Dropout is a simple way to prevent neural networks from overfitting. It has been proven to be significantly effective in many machine learning areas, such as image classification, speech recognition, and even natural language processing. 

Before Batch Normalization, it became a necessity of all the state-of-the-art networks and successfully boosted their performances against overfitting risks, despite its amazing simplicity.

Dropout can be interpreted as a way of regularizing a neural network by adding noise to its hidden units. Specifically, it involves multiplying hidden activations by Bernoulli distributed random variables which take the value 1 with probability p (0 ≤ p ≤ 1) and 0 otherwise. 

Where Should Place Dropout Layer

Importantly, the test scheme is quite different from training. During training, the information flow goes through the dynamic sub-network. In the test phase, the Dropout retention ratio scales the neural responses.

Batch Normalization

Batch Normalization is a powerful skill that not only sped up all networks but also improved upon their strong baselines by acting as regularizers. Therefore, Batch Normalization has been adopted in nearly all the recent network structures and demonstrates its great practicability and effectiveness.

Batch Normalization normalizes each neuron into zero mean and unit variance. The normalization of activations that depends on the mini-batch allows efficient training but is neither necessary nor desirable during inference.

Batch Normalization vs Dropout

Dropout and Batch Normalization often lead to a worse performance when they are combined together in many modern neural networks, but cooperate well sometimes as in Wide ResNet (WRN).

Dropout shifts the variance of a specific neural unit when we transfer the state of that network from training to test. However, Batch Normalization maintains its statistical variance, which is accumulated from the entire learning procedure, in the test phase. The inconsistency of variances in Dropout and Bath Normalization causes unstable numerical behavior in the inference that leads to erroneous predictions finally.

Order of Batch Normalization and Dropout

Dropout tries to keep the same mean of the outputs, but it does change the standard deviation, which will cause a huge difference in the Batch Normalization between training and validation.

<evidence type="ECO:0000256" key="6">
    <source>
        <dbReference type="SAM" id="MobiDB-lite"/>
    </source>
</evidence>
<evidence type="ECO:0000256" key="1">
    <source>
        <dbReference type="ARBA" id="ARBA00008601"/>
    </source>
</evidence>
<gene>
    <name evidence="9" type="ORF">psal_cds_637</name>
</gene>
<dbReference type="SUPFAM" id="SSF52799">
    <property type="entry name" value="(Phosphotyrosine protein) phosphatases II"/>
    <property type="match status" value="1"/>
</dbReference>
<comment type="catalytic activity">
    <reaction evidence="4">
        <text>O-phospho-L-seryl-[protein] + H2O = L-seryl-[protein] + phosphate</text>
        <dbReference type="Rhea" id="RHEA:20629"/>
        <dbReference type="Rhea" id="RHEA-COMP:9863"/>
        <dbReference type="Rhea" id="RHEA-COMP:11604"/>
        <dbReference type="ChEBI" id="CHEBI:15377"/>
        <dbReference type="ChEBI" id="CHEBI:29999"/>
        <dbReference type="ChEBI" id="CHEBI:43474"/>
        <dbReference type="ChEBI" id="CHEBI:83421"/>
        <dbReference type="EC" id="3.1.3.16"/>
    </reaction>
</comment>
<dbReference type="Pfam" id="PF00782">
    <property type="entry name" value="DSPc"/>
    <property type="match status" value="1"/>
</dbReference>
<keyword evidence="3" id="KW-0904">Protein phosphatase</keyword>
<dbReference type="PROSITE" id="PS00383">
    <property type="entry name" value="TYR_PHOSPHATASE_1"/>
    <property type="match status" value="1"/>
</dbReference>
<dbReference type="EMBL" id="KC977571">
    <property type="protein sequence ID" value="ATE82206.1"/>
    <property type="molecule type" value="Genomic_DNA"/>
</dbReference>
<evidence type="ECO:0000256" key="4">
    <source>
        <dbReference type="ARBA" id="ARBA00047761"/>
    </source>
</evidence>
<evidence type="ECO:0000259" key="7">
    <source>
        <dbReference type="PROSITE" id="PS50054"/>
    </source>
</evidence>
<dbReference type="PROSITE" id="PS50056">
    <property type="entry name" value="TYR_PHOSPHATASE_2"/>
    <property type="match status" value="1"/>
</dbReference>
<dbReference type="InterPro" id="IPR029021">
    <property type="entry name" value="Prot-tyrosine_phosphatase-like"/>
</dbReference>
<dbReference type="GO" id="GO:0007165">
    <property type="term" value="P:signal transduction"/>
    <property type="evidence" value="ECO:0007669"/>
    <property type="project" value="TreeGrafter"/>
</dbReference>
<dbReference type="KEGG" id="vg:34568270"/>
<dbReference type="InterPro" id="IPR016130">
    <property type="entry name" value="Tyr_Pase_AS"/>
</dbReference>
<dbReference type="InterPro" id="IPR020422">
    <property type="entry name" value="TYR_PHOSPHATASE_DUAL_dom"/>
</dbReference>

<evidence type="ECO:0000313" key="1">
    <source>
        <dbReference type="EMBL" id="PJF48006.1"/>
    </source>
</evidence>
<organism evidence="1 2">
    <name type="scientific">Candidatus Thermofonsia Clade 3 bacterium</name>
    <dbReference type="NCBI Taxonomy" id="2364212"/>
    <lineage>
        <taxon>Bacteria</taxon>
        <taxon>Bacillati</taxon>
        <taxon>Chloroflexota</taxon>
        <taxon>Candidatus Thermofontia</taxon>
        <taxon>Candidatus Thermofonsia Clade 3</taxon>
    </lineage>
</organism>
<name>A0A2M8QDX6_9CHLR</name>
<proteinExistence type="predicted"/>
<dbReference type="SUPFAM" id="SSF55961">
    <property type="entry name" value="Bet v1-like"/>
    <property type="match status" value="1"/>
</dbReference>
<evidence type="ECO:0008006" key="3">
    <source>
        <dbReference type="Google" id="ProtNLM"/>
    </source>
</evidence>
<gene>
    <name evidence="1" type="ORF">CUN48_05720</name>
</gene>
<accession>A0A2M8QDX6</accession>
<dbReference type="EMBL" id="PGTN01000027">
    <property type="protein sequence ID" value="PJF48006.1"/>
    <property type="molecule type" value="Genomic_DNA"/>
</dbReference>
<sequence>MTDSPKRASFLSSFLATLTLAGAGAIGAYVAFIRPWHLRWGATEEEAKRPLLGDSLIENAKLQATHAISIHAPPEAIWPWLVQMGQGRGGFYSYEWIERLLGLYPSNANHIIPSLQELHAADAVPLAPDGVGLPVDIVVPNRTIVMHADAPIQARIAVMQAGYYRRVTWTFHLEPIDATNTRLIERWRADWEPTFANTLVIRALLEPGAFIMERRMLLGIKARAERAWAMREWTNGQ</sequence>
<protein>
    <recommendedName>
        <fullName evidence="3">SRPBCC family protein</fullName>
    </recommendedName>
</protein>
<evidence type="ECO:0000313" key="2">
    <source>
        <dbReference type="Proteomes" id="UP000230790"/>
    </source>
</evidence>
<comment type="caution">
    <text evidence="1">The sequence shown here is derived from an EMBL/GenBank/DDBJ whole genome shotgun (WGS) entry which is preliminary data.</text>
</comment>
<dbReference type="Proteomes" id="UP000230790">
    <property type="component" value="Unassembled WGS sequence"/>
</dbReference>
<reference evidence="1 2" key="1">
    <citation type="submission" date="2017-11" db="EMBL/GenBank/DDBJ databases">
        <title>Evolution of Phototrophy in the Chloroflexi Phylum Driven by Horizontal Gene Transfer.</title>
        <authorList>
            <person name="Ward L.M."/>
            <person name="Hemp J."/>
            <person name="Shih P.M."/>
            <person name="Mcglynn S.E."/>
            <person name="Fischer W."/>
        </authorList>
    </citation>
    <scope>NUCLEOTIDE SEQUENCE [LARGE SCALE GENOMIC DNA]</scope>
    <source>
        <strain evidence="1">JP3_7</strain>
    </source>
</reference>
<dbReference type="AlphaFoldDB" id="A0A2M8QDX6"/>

During training, the Batch Normalization receives changed standard deviations, accumulates, and stores them. During validation, the dropouts are turned off, the standard deviation is not a changed one anymore, but the original. But Batch Normalization, because it’s in validation, will not use the batch statistics, but the stored statistics, which will be very different from the batch statistics.

Order of Batch Normalization and Dropout

The first and most important rule is, don’t place a Batch Normalization after a Dropout. As the paper by Ioffe and Szegedy mentioned Batch Normalization directly after a Convolutional layer but before the activation function.

Dropout for Convolutional Layer

Convolutional layer output is a set of feature maps. In 2D image processing, these feature maps are grayscale images that correspond to common shapes in the image set.

Applying Dropout after Convolutional layers does not do what you would expect, because the values in feature maps are strongly correlated. Dropout is generally used after a Dense.

In the original paper that proposed dropout layers, by Hinton (2012), dropout (with p=0.5) was used on each of the fully connected (dense) layers before the output; it was not used on the convolutional layers.

Order of Batch Normalization and Activation

In the Ioffe and Szegedy 2015, “We would like to ensure that for any parameter values, the network always produces activations with the desired distribution”. So the Batch Normalization Layer is actually inserted right after a Conv Layer/Fully Connected Layer, but before feeding into ReLu (or any other kinds of) activation.

Order of Batch Normalization and Activation

Order of Dropout and Activation

With ‘relu‘, there is no difference, the results are exactly the same. With activations that are not centered, such as ‘sigmoid’ putting a dropout before the activation will not result in “zeros”, but in other values. For a sigmoid, the final result of the dropout before it would be 0.5.

If you add a ‘tanh‘ after a dropout, for instance, you will have the zeros, but the scaling that the dropout applies to keep the same mean will be distorted by the tanh. So in summary, the order of using batch normalization and dropout is:

Order of Batch Normalization Activation Dropout


Dropout and Batch Normalization is two powerful methods that always fail to obtain an extra reward when combined together practically. In fact, a modern network even performs worse and unsatisfactorily when it is equipped with Batch Normalization and Dropout simultaneously in their bottleneck blocks.

Batch Normalization eliminates the need for Dropout in some cases, and thus conjectured that Bath Normalization provides similar regularization benefits as Dropout intuitively. More evidence is provided in recent architectures such as ResNet/PreResNet, ResNeXt, DenseNet, where the best performances are all obtained by BN with the absence of Dropout.

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